Following the vote, Joe Solmonese, president of the Human Rights Campaign, said in a statement that the approval of the measure means House members are standing “on the right side of history.”

“This is a historic step to strengthen our armed forces and to restore honor and integrity to those who serve our country so selflessly,” he said.

The vote in the House means repeal language is in both the House and Senate versions of defense authorization legislation. Earlier in the day, the Senate Armed Services Committee voted in favor of attaching repeal as part of its version of the bill.

In debate over the amendment, lawmakers who supported it advocated for its passage as a means to end discrimination, while opponents said the Pentagon study on the issue — due December 1 — should first be complete.

Rep. Jim Matheson (D-Utah) was among those urging other House members to vote in favor of repealing “Don’t Ask, Don’t Tell.”

“Anyone who’s willing to put on this country’s uniform and put his or her life on the line to protect our freedoms deserves our respect and should not be subject to discrimination,” he said. “Repealing this flawed policy is an important way for us to show that respect.”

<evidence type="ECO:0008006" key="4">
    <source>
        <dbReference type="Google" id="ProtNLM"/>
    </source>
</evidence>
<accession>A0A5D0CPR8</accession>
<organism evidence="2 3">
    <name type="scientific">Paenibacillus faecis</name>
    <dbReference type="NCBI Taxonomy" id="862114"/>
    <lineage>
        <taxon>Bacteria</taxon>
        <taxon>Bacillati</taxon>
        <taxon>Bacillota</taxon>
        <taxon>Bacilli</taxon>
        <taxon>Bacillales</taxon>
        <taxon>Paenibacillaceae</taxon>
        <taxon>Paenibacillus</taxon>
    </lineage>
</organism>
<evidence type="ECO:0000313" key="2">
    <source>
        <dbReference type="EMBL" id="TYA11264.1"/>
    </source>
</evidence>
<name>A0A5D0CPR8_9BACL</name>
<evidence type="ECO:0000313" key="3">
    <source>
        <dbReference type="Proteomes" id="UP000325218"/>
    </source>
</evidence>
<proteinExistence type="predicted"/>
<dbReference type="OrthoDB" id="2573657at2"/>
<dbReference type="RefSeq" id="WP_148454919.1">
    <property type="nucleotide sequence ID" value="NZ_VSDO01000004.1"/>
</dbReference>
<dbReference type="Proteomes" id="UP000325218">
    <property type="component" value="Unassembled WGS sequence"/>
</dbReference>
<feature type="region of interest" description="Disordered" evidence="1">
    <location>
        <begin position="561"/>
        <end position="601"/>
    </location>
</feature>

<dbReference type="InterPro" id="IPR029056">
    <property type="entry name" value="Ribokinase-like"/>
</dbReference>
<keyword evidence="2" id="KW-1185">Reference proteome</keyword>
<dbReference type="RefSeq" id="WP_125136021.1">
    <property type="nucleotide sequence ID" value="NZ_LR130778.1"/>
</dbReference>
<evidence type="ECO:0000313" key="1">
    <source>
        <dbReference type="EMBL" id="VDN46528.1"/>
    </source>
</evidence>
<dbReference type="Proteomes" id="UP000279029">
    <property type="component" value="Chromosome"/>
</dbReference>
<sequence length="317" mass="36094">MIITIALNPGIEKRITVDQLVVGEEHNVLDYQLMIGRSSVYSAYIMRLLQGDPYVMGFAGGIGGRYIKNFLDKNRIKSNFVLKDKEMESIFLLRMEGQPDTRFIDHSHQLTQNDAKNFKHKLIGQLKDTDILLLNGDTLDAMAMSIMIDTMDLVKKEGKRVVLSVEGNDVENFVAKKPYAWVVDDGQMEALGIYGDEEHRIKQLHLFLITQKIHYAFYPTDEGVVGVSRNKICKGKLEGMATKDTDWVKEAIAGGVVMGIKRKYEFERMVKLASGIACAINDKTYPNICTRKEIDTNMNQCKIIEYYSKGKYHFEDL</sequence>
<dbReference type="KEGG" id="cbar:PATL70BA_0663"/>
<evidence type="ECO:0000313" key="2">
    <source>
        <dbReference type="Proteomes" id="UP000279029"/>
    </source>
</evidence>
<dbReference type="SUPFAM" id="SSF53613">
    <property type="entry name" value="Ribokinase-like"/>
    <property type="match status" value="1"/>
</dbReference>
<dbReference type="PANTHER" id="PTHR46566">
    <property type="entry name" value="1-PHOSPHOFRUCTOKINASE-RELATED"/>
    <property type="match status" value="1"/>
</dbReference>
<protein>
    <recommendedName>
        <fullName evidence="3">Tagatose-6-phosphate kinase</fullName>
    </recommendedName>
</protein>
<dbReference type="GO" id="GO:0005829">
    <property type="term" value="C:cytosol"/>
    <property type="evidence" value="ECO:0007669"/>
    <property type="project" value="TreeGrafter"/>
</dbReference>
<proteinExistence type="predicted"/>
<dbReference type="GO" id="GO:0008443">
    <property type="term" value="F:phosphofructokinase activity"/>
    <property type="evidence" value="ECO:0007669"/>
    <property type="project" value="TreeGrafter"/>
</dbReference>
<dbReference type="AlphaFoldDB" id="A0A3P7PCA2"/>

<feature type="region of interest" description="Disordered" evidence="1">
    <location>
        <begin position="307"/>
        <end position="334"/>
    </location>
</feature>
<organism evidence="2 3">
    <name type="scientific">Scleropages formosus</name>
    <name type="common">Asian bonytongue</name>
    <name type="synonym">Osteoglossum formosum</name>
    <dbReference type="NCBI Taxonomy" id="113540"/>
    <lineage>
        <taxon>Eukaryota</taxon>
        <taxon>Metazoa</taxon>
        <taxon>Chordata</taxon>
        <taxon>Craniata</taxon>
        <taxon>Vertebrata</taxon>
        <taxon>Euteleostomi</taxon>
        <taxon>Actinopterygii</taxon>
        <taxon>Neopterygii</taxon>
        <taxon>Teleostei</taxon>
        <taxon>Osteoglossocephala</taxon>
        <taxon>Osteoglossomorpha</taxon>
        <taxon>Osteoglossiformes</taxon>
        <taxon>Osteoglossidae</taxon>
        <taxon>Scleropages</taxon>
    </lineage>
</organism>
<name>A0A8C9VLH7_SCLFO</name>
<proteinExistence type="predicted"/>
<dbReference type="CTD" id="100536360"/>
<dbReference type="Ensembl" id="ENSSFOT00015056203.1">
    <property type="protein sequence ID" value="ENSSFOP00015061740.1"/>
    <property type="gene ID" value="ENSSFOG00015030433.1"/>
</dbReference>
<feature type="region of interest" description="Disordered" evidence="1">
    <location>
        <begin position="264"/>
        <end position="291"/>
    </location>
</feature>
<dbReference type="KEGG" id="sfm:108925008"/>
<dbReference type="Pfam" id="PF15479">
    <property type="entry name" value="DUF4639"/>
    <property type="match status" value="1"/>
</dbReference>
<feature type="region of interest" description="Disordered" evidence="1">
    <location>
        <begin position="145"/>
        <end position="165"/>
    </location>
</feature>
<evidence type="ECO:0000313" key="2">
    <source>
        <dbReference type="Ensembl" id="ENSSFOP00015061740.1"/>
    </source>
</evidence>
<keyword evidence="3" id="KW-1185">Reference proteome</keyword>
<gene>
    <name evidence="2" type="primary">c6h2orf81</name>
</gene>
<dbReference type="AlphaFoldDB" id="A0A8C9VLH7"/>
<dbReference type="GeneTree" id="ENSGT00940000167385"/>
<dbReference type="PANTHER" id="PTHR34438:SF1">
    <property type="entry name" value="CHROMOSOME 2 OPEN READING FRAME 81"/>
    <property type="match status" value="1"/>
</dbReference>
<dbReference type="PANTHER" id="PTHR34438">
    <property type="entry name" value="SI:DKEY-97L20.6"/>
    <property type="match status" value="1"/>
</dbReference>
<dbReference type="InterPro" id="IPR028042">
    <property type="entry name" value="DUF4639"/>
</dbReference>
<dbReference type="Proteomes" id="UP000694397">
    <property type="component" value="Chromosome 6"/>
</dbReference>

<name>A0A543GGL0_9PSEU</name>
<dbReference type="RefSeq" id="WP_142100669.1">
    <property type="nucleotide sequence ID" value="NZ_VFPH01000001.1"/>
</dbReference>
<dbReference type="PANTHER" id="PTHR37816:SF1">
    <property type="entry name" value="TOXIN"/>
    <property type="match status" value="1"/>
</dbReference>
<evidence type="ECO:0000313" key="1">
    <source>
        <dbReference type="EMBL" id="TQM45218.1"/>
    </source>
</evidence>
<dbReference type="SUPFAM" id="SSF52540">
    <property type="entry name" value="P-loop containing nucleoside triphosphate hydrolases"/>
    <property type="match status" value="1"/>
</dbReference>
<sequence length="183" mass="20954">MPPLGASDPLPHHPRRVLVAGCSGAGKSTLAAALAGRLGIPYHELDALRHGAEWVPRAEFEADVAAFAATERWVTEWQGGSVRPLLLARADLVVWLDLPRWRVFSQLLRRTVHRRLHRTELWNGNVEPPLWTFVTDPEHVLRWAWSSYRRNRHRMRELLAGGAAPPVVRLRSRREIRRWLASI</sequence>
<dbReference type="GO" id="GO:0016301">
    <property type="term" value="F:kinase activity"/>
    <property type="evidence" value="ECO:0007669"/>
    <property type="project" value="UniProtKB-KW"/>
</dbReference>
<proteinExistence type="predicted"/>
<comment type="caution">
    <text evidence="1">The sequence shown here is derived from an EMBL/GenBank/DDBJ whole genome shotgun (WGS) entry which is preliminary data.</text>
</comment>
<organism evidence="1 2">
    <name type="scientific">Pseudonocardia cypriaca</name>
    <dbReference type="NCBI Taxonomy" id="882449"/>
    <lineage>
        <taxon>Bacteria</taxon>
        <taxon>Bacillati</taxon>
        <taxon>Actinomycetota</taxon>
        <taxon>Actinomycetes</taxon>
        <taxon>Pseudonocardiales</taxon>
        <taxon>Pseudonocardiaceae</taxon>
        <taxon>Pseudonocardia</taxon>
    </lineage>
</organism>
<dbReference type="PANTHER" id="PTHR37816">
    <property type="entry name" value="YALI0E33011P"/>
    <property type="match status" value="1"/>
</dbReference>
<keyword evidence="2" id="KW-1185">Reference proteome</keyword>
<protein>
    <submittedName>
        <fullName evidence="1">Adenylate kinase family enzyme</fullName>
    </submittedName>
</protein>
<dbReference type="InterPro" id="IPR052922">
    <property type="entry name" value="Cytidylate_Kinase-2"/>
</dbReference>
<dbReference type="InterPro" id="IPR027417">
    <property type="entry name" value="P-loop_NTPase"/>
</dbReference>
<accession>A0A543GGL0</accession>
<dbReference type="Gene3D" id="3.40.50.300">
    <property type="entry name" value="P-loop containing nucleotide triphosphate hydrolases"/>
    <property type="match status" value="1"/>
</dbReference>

Rep. Buck McKeon (R-Calif.), ranking Republican on the House Armed Services Committee, provided some of the strongest objections to passing the repeal measure.

He said he wanted the Pentagon working group to complete its work in soliciting the input of U.S. service members before any action from Congress.

“After making the continuous sacrifice of fighting two wars over the course of eight years, the men and women of our military deserve to be heard,” McKeon said. “Congress acting first is the equivalent of turning to our men and women in uniform and their families and saying your opinions don’t count.”

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Meet the new LGBTQ liaison for the Democratic National Committee

Sam Alleman joins DNC after work in abortion rights movement